When flying your drone, the sky is your limit. Experiment with different points of view and see what looks best. FPV flying has made it easy to capture exactly the photo you are looking at on your iPad app.
I often see people travel on a scenic road, get out of the car, quickly take a photo and move on. Although that’s great for having a large collection of photos, it will not lead to the ‘wow’ factor we are all aiming for. With a drone you have a good 20-25 minutes of flying time so there’s no point rushing. Take your time and check out different angles before moving on to the next location.
Remember, flying higher does not necessarily mean you’ll grab a better picture.
7. Balance Your Propellers
A trick not many people know about is that balancing your propellers can lead to mass improvements in your drone flying abilities. Here is a great video on Youtube of Jesse showing you how you can balance your propellers by slightly sanding of one side to ensure they are equally balanced on both sides. You can grab yourself a propeller balancer for as little as $4.99.
One other thing you should be aware of is carbon fiber propellers. Some people like them, others don’t. Hohendorf, the professional National Geographic photographer recommends carbon fiber propellers for your DJI Phantom instead of the standard plastic ones. “Carbon Fiber props are a must have for anyone using the phantom to capture visual content”. However, I personally have not had this experience and found CF props to do more harm than good since the standard propeller’s ability to flex is actually beneficial to the smoothness of the flight. If you’re not convinced and you want to try out something new, then you can buy DJI Phantom drone carbon fiber propellers for $22 for a pack of 4 pairs.
8. Master GPS Mode
Most professional quadcopters will come with GPS mode. For the DJI Phantom drones, you should wait until the red lights stop flashing to ensure that GPS mode is enabled and the drone has successfully connected to the satellite(s).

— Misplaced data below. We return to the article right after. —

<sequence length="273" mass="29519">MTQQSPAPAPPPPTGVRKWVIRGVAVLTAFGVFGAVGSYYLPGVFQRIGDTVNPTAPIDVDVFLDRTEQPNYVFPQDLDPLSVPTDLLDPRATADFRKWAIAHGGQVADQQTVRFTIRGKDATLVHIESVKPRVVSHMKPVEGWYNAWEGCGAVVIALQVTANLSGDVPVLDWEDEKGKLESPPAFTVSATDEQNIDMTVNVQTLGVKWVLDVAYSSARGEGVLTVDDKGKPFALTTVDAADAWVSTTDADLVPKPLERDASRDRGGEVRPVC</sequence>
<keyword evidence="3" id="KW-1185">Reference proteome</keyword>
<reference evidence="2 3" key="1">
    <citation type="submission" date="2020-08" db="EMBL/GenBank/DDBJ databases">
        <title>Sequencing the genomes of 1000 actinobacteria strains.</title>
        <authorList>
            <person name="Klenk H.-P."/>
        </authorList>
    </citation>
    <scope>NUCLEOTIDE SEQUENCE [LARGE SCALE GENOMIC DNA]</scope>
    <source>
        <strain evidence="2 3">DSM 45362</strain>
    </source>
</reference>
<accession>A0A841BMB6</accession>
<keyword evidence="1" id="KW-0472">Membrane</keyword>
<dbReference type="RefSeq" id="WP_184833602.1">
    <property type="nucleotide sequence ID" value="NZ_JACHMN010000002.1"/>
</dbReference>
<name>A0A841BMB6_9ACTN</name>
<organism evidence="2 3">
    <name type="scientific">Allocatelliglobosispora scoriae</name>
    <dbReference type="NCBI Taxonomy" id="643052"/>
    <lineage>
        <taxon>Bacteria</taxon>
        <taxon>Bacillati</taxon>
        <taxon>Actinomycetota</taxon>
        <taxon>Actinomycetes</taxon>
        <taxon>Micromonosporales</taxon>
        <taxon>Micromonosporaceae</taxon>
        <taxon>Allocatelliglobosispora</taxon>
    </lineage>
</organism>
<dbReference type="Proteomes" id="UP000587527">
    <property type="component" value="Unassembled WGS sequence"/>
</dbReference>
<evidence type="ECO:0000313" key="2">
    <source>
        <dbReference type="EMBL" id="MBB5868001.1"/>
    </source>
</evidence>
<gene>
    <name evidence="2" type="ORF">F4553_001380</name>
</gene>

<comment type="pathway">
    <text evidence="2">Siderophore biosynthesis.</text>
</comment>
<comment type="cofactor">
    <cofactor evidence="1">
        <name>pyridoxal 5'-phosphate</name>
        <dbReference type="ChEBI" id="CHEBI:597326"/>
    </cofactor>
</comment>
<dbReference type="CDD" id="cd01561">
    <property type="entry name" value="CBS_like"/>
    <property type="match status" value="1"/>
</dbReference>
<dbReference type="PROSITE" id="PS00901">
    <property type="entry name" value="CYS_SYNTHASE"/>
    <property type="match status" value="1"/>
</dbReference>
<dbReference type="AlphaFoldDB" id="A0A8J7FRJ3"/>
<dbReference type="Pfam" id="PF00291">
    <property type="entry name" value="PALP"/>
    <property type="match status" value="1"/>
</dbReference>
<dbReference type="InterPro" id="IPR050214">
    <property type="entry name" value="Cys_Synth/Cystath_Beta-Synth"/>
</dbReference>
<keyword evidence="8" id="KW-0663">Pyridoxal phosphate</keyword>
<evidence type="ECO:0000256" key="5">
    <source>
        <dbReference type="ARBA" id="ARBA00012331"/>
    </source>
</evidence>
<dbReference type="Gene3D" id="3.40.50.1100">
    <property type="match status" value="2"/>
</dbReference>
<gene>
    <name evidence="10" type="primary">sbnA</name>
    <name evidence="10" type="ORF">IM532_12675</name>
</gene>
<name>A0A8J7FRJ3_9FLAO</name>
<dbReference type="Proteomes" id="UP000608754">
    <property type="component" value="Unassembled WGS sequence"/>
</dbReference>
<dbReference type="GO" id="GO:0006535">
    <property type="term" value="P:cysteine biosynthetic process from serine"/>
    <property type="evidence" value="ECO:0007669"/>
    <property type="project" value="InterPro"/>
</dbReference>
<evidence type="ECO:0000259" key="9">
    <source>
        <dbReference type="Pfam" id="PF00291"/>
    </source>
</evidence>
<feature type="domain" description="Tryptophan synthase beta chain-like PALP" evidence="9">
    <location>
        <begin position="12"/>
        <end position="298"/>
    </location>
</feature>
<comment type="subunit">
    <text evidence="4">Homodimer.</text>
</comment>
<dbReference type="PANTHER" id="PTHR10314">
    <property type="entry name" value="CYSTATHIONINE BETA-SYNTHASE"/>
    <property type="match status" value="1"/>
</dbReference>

The beauty of GPS mode is that you can simply fly to a location, then let go of the controls and the drone will hover over that area. The quadcopter is now guided by the GPS coordinates you have flown it to, which are essentially a series of numbers.
Try it out next time and I guarantee you’ll see an improvement in your shots.
9. Capture Movement
Do not limit yourself to capturing still shots. You can give your photos a sense of movement by increasing your shutter speed for drone cameras where this is customizable. Of course, doing this means that more light will hit your camera sensors. You will need to either decrease your Aperture or only shoot in lower light conditions, perhaps during the golden hours, on a cloudy day or at night, otherwise your photos will be too bright.
10. Master Photo Editing
Finally, after you’ve taken the photos it is now time to edit them. What many photographers fail to mention is the image processing that goes on at home behind the scenes. Adobe Photoshop Lightroom may take a while to master, but it can help you completely transform your images into even more breathtaking shots. Adobe currently offers a 30-day free trial which I truly recommend taking. It’s enough time to see if this product is right for you. Other image editing software includes Photoshop and Aperture for Mac, which I prefer using for a quick retouch.
Professional drones such as the DJI Inspire 1 will store raw footage with dynamic ranges you can play around with to enhance and make your photos come to life.
If you found the article useful, don’t forget to share it with your friends! Do you have any tips you would like to share?
1 thought on “10 Surefire Drone Photography Tips”
Some nice tips there Matt, thanks for writing up the article!